Black Girls Do Engineer Signs Education Partnership Agreement With NSA

April 24, 2024

2 Min Read


Houston, Texas – Black Girls Do Engineer recently signed an Education Partnership Agreement (EPA) with the National Security Agency in an effort to continue playing a key role in developing science and technology talent for possible national security challenges.

The National Security Agency (NSA) partners with select universities and nonprofit organizations as part of the Agency’s Minority Serving Institution (MSI) Hacking 4 Intelligence (H4I) program. It is a program where the U.S. Government and industry partners, collaborate to solve national security problems. The program engages HBCU students and college bound students studying STEM disciplines.

Black Girls Do Engineer, a 501c3 nonprofit organization that provides access, education and resources to Black students K-12 in STEM was selected to participate because of its stellar reputation in hosting cohorts of students through various STEM subjects including co-ed HBCU and High School programs, utilizing Microsoft technology to do so.

The NSA’s collaborative H4I program is for students to have the opportunity to cultivate essential skills by deconstructing and analyzing NSA and Microsoft problem sets, all while collaborating and networking with government and industry partners. Students will form interdisciplinary teams and work to solve real-world NSA and Microsoft problem sets. At the end of a 12-week cohort, students exit the program with a minimum viable product ready for deployment.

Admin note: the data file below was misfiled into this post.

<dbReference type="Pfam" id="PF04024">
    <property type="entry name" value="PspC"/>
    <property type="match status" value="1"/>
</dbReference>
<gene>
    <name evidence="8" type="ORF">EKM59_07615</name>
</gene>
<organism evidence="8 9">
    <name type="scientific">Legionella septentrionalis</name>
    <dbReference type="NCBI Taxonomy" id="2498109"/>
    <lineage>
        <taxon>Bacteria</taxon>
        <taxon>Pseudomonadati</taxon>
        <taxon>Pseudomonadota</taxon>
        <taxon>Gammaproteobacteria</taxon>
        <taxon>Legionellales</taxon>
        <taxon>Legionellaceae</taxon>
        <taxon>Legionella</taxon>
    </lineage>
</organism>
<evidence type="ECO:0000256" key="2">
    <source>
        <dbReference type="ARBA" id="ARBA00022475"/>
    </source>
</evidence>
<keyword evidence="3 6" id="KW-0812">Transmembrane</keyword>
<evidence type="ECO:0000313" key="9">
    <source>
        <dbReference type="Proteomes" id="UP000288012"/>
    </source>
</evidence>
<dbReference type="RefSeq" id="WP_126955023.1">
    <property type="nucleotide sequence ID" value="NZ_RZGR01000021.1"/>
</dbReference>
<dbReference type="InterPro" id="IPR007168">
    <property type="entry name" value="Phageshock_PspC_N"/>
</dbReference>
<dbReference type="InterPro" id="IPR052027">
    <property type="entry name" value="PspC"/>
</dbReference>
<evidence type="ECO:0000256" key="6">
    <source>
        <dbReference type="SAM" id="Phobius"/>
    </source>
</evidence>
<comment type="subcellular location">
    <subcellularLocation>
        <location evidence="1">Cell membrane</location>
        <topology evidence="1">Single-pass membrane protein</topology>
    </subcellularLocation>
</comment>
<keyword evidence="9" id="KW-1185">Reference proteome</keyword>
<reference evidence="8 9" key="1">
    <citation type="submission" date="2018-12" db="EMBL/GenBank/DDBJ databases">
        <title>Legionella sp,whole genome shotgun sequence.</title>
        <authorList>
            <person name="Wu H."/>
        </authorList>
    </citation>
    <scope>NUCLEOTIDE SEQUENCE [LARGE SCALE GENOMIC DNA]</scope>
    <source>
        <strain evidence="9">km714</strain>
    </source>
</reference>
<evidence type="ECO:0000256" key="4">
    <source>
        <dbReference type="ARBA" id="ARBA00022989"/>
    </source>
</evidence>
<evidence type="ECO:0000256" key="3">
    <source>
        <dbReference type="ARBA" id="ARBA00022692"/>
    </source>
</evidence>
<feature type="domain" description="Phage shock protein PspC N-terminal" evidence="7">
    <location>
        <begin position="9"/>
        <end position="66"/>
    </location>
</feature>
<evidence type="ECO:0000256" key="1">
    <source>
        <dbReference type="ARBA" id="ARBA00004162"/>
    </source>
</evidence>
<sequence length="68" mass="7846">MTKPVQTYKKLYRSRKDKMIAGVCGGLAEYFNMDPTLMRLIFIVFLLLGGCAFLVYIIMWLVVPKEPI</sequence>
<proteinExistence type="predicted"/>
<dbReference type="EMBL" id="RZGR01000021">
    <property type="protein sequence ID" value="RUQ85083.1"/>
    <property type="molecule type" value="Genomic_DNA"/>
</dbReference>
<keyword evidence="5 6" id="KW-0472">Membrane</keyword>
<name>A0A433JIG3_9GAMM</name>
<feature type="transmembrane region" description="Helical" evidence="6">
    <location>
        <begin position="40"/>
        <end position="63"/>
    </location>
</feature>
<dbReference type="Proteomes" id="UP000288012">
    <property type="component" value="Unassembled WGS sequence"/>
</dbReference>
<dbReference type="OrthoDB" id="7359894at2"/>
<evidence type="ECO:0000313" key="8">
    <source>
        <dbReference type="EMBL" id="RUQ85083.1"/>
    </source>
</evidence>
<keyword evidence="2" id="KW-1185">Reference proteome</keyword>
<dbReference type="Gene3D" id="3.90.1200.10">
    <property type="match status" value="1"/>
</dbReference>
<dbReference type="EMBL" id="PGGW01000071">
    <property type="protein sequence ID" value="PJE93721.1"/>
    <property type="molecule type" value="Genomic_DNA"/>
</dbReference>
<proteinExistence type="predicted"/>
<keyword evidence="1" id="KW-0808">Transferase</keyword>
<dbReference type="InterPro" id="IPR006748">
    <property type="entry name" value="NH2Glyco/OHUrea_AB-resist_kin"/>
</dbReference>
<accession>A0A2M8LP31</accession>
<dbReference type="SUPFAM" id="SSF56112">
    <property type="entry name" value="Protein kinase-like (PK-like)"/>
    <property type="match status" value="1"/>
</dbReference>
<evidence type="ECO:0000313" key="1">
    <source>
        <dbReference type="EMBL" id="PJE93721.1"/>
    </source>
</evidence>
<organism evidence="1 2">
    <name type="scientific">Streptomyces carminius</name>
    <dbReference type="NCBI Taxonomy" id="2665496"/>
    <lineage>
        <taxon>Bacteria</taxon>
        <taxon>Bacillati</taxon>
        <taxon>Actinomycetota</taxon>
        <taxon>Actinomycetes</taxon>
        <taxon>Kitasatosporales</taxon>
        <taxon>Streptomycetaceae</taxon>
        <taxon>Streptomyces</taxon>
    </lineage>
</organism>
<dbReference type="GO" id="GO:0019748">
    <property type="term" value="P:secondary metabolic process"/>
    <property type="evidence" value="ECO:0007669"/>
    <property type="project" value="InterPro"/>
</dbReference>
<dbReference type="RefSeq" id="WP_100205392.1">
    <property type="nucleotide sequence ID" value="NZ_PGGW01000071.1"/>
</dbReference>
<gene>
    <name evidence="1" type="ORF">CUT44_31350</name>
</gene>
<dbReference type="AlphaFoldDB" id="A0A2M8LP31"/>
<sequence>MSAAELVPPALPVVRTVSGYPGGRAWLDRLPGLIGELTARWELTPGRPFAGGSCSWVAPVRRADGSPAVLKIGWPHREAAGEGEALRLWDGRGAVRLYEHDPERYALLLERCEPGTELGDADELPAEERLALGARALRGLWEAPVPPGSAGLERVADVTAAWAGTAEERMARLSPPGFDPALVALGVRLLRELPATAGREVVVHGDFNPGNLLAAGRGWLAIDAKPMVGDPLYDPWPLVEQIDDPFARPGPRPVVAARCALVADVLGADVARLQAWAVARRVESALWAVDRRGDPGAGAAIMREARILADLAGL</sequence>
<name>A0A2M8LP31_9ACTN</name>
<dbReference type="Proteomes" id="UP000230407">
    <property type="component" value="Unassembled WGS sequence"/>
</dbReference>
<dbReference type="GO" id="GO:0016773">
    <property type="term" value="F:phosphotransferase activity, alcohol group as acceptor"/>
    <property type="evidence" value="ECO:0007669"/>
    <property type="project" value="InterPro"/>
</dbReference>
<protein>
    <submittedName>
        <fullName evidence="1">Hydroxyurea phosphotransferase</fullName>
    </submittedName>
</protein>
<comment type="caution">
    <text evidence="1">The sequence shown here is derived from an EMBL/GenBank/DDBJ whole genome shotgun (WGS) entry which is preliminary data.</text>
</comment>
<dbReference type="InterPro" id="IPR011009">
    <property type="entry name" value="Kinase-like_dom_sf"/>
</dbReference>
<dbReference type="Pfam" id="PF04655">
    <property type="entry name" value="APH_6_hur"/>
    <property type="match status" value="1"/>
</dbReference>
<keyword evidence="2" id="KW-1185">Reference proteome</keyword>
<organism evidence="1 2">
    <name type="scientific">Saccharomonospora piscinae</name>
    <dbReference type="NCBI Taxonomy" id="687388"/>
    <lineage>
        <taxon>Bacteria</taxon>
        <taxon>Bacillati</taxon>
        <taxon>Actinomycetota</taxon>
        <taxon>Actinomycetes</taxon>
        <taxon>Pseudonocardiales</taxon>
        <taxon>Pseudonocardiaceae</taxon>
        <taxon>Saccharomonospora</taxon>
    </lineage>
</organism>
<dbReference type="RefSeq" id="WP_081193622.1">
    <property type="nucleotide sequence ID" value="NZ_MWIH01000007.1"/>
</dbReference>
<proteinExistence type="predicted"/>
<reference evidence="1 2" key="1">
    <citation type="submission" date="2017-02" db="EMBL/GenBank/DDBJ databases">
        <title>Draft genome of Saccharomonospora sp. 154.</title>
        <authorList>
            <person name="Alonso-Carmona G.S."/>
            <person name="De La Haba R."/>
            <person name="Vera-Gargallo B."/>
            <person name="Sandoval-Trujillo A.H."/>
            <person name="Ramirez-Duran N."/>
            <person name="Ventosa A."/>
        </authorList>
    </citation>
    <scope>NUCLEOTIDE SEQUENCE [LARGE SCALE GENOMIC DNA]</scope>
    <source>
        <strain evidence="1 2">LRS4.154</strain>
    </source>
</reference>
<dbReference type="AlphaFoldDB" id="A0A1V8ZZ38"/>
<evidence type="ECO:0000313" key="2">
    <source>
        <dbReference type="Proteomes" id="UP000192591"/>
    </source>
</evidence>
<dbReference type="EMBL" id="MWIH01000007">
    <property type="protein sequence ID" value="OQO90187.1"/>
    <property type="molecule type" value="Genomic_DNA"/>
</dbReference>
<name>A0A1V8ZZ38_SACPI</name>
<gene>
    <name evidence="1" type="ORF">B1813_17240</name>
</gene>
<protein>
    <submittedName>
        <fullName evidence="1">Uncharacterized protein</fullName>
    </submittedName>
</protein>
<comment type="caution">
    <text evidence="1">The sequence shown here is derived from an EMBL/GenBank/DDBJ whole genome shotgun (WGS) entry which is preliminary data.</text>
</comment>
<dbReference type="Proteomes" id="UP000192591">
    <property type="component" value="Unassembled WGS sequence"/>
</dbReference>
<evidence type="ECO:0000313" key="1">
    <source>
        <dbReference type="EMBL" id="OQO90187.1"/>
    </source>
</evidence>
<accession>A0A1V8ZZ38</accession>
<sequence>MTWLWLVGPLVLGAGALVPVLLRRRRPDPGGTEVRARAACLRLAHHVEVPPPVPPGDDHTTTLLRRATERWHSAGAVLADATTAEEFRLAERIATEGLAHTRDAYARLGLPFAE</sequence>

“This partnership with NSA will allow our program to provide our cybersecurity resources and curriculum to Higher Education institutions through our developed BGDE digital infrastructure enhanced by Microsoft tools,” states Kara Branch the Founder and CEO of Black Girls Do Engineer.

Black Girls Do Engineer’s licensed STEM curriculum is committed to excellence in cyber defense education and research. Some of its programs include cybersecurity, artificial intelligence, data science and a host of technical training. Higher education programs include their design Badge A Thon event offered for college students.

“This collaboration will allow our national impact to reach new heights with higher education students,” concludes Kara Branch, Founder and CEO of Black Girls Do Engineer.

About Black Girls Do Engineer

As the fastest growing nationwide program for Black girls in STEM., BGDE has been dubbed “The Ivy League of Nonprofits.” The program is application-based and offers full-time membership-based STEM camps and workshops to Black girls in grades K through 12, with mentorship and individual workshops offered to college students up through age 21. The program currently has a 100% college acceptance rate and 100% job placement rate among its members. Since its launch in 2019, BGDE has served 4,000 girls though its program. The nonprofit has also helped secure its members $44,000 in STEM-related college scholarships.

BGDE futuristic programs of study include: A.I., Energy, Audio/Visual, Aerospace, Engineering, Medical, Robotics and Coding. Mentoring includes: College Prep, Financial Literacy, Upskilling, and Mentorship from professionals working in these fields offering real life experience.

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